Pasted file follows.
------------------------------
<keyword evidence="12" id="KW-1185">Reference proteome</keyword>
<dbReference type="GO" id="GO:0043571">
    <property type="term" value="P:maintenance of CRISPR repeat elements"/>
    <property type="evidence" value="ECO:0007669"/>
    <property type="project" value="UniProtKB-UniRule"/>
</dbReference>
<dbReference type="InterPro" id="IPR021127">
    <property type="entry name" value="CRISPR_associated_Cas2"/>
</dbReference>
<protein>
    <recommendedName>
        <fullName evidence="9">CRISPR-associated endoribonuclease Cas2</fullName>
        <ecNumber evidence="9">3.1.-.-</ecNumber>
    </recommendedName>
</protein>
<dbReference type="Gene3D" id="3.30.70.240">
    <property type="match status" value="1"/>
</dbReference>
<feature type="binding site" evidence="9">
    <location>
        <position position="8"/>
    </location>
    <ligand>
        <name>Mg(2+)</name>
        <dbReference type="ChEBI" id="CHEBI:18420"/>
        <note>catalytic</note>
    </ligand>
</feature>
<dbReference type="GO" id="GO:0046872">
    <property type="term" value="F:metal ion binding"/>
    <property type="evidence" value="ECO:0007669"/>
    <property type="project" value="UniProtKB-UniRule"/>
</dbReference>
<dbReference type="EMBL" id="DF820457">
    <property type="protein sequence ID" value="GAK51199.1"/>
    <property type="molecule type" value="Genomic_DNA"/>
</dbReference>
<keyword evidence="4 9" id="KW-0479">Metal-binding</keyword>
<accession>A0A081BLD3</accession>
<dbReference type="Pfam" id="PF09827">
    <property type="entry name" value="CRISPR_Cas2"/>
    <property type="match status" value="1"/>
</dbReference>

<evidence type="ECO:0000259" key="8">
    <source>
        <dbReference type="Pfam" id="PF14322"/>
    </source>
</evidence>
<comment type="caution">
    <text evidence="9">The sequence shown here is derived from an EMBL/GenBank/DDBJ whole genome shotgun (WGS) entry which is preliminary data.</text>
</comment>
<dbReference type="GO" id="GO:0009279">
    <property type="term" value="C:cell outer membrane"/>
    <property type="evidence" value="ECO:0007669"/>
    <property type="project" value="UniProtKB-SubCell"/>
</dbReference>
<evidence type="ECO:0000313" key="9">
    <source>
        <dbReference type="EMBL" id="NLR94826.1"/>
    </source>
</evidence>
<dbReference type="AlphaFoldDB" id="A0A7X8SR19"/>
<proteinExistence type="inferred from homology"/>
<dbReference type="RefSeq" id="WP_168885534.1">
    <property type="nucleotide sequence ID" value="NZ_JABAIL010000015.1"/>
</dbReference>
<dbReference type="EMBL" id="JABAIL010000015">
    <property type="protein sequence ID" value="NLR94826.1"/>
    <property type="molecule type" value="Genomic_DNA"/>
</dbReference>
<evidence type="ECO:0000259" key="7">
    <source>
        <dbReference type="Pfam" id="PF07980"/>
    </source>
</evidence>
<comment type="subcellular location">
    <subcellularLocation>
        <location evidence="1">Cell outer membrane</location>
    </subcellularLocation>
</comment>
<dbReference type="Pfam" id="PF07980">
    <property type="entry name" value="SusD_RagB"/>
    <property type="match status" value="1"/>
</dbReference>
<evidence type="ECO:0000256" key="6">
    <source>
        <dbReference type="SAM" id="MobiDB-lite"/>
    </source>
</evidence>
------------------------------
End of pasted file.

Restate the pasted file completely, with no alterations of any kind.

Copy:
<keyword evidence="12" id="KW-1185">Reference proteome</keyword>
<dbReference type="GO" id="GO:0043571">
    <property type="term" value="P:maintenance of CRISPR repeat elements"/>
    <property type="evidence" value="ECO:0007669"/>
    <property type="project" value="UniProtKB-UniRule"/>
</dbReference>
<dbReference type="InterPro" id="IPR021127">
    <property type="entry name" value="CRISPR_associated_Cas2"/>
</dbReference>
<protein>
    <recommendedName>
        <fullName evidence="9">CRISPR-associated endoribonuclease Cas2</fullName>
        <ecNumber evidence="9">3.1.-.-</ecNumber>
    </recommendedName>
</protein>
<dbReference type="Gene3D" id="3.30.70.240">
    <property type="match status" value="1"/>
</dbReference>
<feature type="binding site" evidence="9">
    <location>
        <position position="8"/>
    </location>
    <ligand>
        <name>Mg(2+)</name>
        <dbReference type="ChEBI" id="CHEBI:18420"/>
        <note>catalytic</note>
    </ligand>
</feature>
<dbReference type="GO" id="GO:0046872">
    <property type="term" value="F:metal ion binding"/>
    <property type="evidence" value="ECO:0007669"/>
    <property type="project" value="UniProtKB-UniRule"/>
</dbReference>
<dbReference type="EMBL" id="DF820457">
    <property type="protein sequence ID" value="GAK51199.1"/>
    <property type="molecule type" value="Genomic_DNA"/>
</dbReference>
<keyword evidence="4 9" id="KW-0479">Metal-binding</keyword>
<accession>A0A081BLD3</accession>
<dbReference type="Pfam" id="PF09827">
    <property type="entry name" value="CRISPR_Cas2"/>
    <property type="match status" value="1"/>
</dbReference>

<evidence type="ECO:0000259" key="8">
    <source>
        <dbReference type="Pfam" id="PF14322"/>
    </source>
</evidence>
<comment type="caution">
    <text evidence="9">The sequence shown here is derived from an EMBL/GenBank/DDBJ whole genome shotgun (WGS) entry which is preliminary data.</text>
</comment>
<dbReference type="GO" id="GO:0009279">
    <property type="term" value="C:cell outer membrane"/>
    <property type="evidence" value="ECO:0007669"/>
    <property type="project" value="UniProtKB-SubCell"/>
</dbReference>
<evidence type="ECO:0000313" key="9">
    <source>
        <dbReference type="EMBL" id="NLR94826.1"/>
    </source>
</evidence>
<dbReference type="AlphaFoldDB" id="A0A7X8SR19"/>
<proteinExistence type="inferred from homology"/>
<dbReference type="RefSeq" id="WP_168885534.1">
    <property type="nucleotide sequence ID" value="NZ_JABAIL010000015.1"/>
</dbReference>
<dbReference type="EMBL" id="JABAIL010000015">
    <property type="protein sequence ID" value="NLR94826.1"/>
    <property type="molecule type" value="Genomic_DNA"/>
</dbReference>
<evidence type="ECO:0000259" key="7">
    <source>
        <dbReference type="Pfam" id="PF07980"/>
    </source>
</evidence>
<comment type="subcellular location">
    <subcellularLocation>
        <location evidence="1">Cell outer membrane</location>
    </subcellularLocation>
</comment>
<dbReference type="Pfam" id="PF07980">
    <property type="entry name" value="SusD_RagB"/>
    <property type="match status" value="1"/>
</dbReference>
<evidence type="ECO:0000256" key="6">
    <source>
        <dbReference type="SAM" id="MobiDB-lite"/>
    </source>
</evidence>